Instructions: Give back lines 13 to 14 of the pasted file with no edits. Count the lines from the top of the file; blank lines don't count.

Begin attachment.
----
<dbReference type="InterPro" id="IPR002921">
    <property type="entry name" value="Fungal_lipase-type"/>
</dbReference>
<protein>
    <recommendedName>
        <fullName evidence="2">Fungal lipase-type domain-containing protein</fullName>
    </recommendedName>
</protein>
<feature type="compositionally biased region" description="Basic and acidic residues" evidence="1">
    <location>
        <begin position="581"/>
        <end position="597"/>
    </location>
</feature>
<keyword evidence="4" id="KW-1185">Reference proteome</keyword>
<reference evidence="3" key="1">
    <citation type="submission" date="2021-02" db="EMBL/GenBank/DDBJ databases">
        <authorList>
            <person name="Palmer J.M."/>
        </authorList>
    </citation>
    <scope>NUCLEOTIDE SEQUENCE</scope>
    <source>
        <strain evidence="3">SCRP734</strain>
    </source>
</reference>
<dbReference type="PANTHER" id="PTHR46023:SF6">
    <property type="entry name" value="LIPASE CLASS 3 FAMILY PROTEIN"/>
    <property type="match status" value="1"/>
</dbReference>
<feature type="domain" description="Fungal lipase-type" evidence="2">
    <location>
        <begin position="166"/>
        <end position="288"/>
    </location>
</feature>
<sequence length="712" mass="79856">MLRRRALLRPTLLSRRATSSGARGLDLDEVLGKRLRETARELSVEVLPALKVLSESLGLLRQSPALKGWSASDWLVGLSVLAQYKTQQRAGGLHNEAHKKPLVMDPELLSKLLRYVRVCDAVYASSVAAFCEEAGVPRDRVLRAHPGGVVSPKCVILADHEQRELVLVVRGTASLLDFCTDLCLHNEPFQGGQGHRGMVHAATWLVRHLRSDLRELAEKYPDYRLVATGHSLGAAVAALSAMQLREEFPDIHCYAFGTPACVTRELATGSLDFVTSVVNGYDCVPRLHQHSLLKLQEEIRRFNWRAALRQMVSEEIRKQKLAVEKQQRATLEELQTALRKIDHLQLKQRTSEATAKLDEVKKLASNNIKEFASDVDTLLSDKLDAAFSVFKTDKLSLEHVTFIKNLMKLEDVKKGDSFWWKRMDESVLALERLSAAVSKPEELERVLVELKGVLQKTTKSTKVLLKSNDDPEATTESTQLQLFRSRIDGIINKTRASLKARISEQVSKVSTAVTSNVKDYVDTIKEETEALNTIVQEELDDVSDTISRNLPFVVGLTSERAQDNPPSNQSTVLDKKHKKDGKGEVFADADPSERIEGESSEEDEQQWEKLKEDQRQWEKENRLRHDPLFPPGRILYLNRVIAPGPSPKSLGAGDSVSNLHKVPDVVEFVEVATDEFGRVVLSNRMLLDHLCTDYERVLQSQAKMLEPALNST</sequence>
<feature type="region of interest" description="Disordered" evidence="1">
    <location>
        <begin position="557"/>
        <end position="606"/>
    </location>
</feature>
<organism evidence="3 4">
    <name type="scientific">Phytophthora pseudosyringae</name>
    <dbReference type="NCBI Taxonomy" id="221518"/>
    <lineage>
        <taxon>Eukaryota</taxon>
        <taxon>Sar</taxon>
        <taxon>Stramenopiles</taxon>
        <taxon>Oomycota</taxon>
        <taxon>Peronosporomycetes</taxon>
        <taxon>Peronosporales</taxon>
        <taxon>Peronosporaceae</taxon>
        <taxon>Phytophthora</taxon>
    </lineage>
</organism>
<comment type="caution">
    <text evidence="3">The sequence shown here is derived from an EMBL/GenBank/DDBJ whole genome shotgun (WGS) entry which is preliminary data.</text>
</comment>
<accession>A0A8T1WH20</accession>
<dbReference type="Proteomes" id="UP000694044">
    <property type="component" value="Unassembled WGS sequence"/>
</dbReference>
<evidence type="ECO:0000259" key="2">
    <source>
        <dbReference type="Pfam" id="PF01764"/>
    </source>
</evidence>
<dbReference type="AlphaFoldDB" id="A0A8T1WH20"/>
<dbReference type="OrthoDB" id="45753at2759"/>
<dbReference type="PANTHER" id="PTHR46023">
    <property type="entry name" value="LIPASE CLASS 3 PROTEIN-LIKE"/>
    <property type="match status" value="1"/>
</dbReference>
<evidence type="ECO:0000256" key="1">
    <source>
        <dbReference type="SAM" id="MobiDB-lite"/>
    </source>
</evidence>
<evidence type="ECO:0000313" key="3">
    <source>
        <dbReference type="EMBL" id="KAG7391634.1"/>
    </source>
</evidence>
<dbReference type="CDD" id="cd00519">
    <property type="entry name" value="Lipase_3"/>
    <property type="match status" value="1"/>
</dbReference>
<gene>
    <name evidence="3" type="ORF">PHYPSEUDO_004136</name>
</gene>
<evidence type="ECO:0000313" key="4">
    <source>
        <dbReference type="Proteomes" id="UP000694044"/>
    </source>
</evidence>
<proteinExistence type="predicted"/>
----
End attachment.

    </location>
</feature>